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Wednesday, November 17, 2010

JOY OF LIVING (1938)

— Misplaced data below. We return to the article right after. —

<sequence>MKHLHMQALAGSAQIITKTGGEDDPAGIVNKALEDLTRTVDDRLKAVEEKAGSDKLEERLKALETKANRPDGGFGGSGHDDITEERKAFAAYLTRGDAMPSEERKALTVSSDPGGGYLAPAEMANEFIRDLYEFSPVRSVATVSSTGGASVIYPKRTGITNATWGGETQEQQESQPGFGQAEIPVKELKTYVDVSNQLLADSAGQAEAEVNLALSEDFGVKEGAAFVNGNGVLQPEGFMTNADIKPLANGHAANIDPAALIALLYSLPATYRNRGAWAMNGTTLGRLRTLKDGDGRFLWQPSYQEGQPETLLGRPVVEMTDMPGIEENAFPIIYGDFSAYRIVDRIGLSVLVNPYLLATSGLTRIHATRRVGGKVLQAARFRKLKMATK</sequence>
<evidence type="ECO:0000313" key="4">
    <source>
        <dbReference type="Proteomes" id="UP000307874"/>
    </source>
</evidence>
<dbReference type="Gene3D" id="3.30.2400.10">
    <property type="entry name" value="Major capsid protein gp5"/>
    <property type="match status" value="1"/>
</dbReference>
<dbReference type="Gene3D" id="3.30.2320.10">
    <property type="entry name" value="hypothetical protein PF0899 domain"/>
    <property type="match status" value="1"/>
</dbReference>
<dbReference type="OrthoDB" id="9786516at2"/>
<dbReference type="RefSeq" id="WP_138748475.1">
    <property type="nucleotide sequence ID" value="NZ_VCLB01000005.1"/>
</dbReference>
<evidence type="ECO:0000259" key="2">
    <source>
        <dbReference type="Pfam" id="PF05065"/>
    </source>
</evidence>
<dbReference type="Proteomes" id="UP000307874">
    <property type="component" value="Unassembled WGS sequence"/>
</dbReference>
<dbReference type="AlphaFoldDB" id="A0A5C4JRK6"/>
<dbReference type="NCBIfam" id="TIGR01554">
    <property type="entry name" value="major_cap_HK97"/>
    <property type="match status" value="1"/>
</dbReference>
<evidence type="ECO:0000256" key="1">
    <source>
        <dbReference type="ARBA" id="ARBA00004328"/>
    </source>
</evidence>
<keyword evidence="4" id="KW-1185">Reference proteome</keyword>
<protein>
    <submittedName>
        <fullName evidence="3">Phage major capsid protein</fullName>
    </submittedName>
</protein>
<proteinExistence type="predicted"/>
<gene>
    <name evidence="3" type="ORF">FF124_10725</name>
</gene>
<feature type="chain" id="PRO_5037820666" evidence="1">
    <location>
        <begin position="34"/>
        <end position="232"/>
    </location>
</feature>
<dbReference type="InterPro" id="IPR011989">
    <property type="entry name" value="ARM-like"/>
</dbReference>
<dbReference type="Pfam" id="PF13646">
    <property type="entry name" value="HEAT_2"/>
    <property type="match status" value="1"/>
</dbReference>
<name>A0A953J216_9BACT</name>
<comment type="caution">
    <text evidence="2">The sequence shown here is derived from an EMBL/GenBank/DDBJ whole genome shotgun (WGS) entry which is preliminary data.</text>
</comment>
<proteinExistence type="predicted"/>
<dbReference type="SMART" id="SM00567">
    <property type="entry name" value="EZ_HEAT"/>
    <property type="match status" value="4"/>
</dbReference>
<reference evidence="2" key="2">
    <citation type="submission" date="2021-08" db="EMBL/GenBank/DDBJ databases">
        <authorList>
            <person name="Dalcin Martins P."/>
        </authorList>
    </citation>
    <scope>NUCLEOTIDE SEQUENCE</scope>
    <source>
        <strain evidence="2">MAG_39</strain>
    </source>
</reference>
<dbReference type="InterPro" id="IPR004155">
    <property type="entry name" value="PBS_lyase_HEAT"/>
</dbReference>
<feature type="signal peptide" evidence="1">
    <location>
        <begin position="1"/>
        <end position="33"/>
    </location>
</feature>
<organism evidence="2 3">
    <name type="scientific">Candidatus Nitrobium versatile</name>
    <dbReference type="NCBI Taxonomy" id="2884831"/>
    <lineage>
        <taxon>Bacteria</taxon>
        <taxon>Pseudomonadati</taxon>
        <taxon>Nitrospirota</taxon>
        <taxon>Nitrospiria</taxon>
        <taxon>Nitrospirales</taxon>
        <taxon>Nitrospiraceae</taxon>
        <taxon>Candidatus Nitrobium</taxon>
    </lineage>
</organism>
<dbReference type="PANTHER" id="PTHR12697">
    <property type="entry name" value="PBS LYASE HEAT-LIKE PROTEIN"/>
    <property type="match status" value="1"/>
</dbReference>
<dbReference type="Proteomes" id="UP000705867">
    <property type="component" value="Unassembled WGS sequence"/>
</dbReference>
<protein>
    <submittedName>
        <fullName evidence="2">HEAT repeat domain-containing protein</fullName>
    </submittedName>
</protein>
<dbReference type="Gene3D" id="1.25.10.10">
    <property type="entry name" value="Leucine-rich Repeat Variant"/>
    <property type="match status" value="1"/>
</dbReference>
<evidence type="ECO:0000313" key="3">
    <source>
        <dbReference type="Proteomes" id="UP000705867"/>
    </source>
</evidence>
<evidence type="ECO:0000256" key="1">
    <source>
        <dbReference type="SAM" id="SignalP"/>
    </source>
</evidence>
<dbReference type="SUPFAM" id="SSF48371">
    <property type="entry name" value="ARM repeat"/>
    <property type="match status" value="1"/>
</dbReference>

Exclude Preston Sturges and you barely need all your fingers & a set of toes to count the great Screwball Comedies. Irene Dunne had just starred in one (THE AWFUL TRUTH/’37) when she made this decidedly second-tier effort. She’s a B’way star with a new hit & a dysfunctional family to support when Boston scapegrace Douglas Fairbanks, Jr. sweeps her off her feet (literally) in spite of her protestations and asks her to join him on his island paradise. Is he for real? Is walking away from it all the path to happiness? There’s a lot that’s right about this one: Tay Garnett helms like the pro he was; a willing cast of eccentrics are on hand (Eric Blore, Franklin Pangborn, Billy Gilbert, a young Lucille Ball & a blissed out pair of twin girls); Doug & Irene for a dazzling toothsome twosome; we even get to visit a roller skating rink for ‘crack the whip.’ But the set ups & gags all seem pretty forced, especially after the smash opening reel. DISSOLVE TO OPENING: A B’way Marque; a phalanx of men in tuxedos; a Van Nest Polglase set worthy of Fred Astaire in TOP HAT; Irene Dunne up front, basking in Joseph Walker’s molten monochrome lensing; songs from Jerome Kern & Dorothy Fields (including ‘You Couldn’t Be Sweeter’). But then the meet-cute comes on like a case of criminal stalking, the boozy jokes grow flat as last night’s beer, and the comic repetitions begin to feel like desperation. Oh well, enjoy the tasty bits.

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